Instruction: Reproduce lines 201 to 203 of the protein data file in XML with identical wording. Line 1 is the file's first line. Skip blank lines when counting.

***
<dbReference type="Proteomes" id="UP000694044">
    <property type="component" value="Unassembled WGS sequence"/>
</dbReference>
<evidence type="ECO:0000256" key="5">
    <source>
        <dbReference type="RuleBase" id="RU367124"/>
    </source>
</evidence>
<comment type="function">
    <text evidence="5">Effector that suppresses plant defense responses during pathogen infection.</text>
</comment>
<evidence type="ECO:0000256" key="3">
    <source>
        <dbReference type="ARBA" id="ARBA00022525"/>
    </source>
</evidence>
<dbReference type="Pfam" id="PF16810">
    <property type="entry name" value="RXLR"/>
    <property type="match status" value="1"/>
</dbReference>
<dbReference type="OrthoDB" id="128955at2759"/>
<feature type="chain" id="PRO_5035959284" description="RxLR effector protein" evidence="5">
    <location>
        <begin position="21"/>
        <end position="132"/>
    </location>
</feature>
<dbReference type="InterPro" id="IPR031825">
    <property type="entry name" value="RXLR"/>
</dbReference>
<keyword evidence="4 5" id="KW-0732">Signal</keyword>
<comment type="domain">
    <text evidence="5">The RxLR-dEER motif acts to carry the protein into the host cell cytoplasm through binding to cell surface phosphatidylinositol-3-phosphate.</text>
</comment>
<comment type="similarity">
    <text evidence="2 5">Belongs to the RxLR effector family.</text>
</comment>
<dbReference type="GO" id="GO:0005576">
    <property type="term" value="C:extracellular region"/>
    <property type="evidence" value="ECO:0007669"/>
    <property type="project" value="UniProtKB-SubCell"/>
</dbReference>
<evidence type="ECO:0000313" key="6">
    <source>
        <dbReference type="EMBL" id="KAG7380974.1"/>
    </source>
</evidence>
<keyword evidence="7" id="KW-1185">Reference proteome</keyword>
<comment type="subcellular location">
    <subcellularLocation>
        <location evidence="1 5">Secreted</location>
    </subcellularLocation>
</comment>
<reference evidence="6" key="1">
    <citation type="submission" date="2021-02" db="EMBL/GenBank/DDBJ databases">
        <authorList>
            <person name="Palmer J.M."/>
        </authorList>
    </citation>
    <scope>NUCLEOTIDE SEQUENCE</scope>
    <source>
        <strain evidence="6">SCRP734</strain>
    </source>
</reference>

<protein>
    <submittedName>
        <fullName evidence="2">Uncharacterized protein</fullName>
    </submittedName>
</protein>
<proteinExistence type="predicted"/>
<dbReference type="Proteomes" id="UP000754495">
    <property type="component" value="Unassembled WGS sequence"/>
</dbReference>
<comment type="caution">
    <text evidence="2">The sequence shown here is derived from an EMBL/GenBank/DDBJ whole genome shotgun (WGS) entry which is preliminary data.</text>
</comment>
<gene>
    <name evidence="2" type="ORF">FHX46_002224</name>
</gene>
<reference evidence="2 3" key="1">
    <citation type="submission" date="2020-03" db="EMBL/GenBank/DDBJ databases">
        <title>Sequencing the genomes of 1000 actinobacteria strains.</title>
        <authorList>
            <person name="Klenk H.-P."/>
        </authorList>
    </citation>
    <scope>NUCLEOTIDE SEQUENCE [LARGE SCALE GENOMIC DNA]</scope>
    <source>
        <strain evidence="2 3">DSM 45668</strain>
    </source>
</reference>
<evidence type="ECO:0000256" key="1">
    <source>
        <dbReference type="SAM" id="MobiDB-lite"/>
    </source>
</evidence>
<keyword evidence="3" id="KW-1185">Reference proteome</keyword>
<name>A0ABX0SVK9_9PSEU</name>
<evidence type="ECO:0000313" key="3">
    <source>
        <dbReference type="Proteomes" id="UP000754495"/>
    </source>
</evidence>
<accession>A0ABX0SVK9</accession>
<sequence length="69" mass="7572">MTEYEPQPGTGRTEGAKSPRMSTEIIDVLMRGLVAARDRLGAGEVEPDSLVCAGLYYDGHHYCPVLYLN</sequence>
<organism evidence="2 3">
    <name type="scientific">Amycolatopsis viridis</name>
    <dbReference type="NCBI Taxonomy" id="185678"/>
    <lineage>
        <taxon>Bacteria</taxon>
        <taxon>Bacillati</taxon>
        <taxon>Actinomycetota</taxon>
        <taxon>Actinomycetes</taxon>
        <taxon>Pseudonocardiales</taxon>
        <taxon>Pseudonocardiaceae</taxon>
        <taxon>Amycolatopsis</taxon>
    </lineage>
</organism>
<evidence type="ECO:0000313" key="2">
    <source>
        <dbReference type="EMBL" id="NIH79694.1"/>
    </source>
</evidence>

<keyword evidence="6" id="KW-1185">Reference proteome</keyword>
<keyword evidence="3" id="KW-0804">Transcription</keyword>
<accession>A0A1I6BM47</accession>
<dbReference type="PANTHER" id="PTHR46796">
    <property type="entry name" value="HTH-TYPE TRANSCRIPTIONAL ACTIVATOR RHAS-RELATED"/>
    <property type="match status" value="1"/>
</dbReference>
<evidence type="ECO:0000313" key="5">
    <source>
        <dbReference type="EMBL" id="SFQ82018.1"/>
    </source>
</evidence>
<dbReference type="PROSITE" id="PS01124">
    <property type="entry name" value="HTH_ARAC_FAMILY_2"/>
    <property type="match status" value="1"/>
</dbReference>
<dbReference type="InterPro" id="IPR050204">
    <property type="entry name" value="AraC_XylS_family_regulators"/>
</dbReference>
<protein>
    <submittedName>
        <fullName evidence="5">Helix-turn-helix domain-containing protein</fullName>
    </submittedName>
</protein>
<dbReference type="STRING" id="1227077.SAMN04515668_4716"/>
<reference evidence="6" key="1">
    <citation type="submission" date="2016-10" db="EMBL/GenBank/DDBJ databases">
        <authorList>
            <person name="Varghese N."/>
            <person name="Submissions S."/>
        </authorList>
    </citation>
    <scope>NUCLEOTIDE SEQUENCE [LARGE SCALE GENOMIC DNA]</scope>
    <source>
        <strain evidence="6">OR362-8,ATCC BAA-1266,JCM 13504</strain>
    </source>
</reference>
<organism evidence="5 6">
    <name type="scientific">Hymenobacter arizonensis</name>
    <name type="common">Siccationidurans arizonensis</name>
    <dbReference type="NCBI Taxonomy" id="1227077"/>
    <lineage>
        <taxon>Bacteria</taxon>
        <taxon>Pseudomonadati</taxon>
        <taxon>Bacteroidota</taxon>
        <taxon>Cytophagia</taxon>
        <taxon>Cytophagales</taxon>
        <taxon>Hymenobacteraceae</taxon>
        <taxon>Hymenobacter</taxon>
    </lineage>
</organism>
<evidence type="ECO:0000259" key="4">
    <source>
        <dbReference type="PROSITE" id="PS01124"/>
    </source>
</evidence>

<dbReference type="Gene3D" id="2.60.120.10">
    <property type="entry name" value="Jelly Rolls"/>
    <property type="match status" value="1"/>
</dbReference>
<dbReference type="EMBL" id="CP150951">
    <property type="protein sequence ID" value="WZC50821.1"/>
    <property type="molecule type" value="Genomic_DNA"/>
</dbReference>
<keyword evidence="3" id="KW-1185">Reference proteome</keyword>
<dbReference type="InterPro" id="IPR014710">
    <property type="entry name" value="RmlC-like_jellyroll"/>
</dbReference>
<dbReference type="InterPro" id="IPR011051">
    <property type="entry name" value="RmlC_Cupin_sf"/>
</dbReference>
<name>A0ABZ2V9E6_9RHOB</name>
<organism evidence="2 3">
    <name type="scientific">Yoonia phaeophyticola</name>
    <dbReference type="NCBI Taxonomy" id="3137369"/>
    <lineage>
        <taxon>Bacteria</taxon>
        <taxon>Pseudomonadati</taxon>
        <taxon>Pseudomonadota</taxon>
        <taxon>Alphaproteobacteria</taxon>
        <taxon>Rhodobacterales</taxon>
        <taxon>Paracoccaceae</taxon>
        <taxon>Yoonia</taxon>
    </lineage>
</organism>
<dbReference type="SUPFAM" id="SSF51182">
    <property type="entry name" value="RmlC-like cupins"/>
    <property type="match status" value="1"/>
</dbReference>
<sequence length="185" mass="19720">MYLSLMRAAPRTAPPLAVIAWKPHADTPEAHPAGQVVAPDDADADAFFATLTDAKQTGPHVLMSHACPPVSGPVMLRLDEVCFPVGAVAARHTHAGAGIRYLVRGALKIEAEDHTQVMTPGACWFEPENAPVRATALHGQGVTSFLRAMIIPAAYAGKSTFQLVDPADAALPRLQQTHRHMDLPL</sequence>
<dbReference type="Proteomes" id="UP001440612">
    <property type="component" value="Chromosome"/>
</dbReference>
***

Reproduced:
        <taxon>Pseudomonadati</taxon>
        <taxon>Pseudomonadota</taxon>
        <taxon>Alphaproteobacteria</taxon>